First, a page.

Fire-Ravaged Lytton, BC, Could Soon 'Thrive Again,' Says Insurance Bureau of Canada

Fire-Ravaged Lytton, BC, Could Soon 'Thrive Again,' Says Insurance Bureau of Canada
A helicopter carrying a water bucket flies past a pyrocumulus cloud, also known as a fire cloud, produced by the Lytton Creek wildfire burning in the mountains above Lytton, B.C., on August 15, 2021. (The Canadian Press/Darryl Dyck)
The Canadian Press

The Insurance Bureau of Canada says there is now a path to begin the recovery for Lytton, B.C., almost a year after two people died and most of the community was destroyed by a wildfire.

A statement from bureau vice-president Aaron Sutherland says debris removal is starting on insured properties in the village, raising hopes that Lytton will "soon return as a thriving community."

Sutherland says insurers supported a "respectful, responsible and timely" approach to debris removal because they recognized the likelihood that Indigenous artifacts might be found.

The statement says wildfire on June 30 last year is now estimated to have caused more than $100 million in insured damage, while the fire last summer that severely damaged the communities of Killiney Beach and Monte Lake caused more than $77 million in insured losses.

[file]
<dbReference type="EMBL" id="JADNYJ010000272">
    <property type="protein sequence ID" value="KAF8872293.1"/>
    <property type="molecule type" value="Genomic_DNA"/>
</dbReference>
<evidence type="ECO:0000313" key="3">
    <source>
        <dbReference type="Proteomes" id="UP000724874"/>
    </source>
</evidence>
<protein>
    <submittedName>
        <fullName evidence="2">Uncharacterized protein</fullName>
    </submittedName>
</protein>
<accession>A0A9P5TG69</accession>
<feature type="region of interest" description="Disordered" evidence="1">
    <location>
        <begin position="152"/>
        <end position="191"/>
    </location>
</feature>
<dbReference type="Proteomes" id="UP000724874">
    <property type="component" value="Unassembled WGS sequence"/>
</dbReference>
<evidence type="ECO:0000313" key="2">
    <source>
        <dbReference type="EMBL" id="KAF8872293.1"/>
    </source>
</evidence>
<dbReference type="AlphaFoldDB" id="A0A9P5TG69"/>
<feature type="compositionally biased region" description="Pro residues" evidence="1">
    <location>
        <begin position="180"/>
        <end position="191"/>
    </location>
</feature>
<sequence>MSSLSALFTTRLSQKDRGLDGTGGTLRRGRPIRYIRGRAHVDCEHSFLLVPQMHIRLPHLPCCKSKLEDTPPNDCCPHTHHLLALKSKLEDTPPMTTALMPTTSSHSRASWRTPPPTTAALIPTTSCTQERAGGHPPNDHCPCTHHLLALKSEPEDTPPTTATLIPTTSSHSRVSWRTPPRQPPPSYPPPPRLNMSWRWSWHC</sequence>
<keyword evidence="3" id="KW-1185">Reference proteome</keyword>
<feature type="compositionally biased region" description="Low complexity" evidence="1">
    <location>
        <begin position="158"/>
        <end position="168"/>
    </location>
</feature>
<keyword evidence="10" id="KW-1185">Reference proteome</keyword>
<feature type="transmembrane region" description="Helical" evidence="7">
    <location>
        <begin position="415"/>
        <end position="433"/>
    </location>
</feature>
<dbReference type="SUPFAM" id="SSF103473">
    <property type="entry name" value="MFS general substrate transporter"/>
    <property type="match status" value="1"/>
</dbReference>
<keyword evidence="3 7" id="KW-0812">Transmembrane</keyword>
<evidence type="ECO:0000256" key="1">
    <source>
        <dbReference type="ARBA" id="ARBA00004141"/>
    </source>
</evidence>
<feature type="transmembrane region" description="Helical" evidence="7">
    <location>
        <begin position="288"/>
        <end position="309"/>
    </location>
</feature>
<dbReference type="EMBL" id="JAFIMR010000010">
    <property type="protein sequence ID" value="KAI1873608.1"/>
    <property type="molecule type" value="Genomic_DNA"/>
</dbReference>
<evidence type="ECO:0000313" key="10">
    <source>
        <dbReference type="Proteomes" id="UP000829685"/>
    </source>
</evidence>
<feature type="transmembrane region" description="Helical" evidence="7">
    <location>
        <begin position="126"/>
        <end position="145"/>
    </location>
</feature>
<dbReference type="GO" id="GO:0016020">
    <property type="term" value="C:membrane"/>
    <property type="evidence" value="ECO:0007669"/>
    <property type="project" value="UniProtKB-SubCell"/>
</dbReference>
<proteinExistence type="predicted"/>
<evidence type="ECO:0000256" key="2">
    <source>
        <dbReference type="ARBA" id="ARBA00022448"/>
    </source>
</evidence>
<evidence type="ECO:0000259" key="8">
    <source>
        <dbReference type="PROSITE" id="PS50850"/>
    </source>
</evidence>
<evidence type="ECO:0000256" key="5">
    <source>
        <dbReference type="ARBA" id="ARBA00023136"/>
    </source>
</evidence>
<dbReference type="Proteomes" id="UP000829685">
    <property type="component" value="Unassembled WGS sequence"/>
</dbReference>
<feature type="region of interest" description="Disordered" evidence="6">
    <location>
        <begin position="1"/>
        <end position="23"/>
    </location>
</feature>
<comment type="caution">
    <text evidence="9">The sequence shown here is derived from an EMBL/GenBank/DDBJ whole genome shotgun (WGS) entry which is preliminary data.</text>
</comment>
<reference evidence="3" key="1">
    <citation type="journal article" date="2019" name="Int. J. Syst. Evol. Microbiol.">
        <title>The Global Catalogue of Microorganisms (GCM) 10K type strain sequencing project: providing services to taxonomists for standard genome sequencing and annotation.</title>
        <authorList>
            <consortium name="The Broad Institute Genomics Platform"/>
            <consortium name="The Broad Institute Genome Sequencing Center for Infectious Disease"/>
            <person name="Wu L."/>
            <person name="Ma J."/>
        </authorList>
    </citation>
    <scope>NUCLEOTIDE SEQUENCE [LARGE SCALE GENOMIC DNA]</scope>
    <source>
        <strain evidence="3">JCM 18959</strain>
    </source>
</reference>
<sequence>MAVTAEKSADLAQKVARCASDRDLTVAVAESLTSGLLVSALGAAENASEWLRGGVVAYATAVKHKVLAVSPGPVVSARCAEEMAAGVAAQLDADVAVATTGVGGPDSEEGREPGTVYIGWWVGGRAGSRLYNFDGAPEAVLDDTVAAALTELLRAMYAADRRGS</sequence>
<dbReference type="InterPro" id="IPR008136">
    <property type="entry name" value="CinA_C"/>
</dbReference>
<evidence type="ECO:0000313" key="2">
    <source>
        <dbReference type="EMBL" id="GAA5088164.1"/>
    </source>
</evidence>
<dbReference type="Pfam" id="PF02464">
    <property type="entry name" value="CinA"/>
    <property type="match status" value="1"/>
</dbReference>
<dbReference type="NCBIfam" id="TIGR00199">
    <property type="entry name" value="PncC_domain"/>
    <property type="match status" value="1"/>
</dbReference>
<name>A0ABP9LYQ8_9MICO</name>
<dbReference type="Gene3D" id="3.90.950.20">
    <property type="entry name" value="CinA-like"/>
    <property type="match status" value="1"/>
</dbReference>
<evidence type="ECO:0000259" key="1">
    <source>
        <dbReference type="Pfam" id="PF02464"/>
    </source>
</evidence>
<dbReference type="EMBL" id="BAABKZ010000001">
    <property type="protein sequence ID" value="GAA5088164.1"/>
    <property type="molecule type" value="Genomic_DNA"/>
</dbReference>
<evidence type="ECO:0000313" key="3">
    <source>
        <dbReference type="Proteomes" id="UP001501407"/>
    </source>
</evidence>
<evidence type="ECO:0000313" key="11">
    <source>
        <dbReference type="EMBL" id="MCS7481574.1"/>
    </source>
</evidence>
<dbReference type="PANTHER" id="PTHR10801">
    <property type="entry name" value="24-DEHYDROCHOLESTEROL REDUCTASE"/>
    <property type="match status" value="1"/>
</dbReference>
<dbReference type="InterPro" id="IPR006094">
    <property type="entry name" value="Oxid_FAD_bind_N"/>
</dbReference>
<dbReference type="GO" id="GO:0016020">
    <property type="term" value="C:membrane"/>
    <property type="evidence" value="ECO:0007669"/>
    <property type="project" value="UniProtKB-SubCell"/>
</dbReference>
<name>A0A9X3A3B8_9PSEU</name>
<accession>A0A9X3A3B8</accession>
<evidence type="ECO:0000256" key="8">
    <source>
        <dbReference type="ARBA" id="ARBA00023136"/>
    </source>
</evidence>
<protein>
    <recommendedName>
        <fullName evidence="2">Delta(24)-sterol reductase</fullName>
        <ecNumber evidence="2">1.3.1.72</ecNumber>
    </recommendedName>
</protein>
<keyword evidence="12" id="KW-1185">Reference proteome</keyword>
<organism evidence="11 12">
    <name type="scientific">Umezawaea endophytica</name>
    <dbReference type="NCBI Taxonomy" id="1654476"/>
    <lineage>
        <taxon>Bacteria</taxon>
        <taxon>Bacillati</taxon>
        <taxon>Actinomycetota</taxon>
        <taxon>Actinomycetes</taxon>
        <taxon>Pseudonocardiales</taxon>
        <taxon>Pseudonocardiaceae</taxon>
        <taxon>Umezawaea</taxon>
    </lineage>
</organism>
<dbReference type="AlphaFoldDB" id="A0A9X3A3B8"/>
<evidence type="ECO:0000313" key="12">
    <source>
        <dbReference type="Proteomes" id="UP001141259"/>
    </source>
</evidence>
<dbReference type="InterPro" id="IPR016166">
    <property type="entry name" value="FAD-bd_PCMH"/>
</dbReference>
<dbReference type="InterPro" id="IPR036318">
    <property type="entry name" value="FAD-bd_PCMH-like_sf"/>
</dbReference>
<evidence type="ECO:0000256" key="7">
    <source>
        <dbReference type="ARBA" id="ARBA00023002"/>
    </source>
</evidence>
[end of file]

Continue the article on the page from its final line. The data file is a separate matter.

Sutherland says the pace of recovery for those communities has been much faster, with debris removal mostly complete and reconstruction of insured properties well underway.

He says last year's wildfires were the second-worst on record for insured losses, trailing only the 2003 wildfires that destroyed hundreds of home in Kelowna and north of Kamloops.

The slower pace of recovery in Lytton was partly due to the additional costs linked to the archeological work needed to find and preserve any Indigenous artifacts, says the statement from the Insurance Bureau.

Archeological work is not covered by insurance and the B.C. government funded a portion of that work on both insured and uninsured properties, which the bureau says ensures residents don't face additional costs.

"Canada's insurers are eager to rebuild the homes and businesses in Lytton," says Sutherland.

The provincial government has been a critical partner in kick-starting the recovery process, which he describes as frustrating for residents and "unlike any post-disaster reconstruction effort in Canadian history."

"We are now at a point where we can turn frustration into hope that the Village of Lytton will thrive once again in the very near future," said Sutherland.

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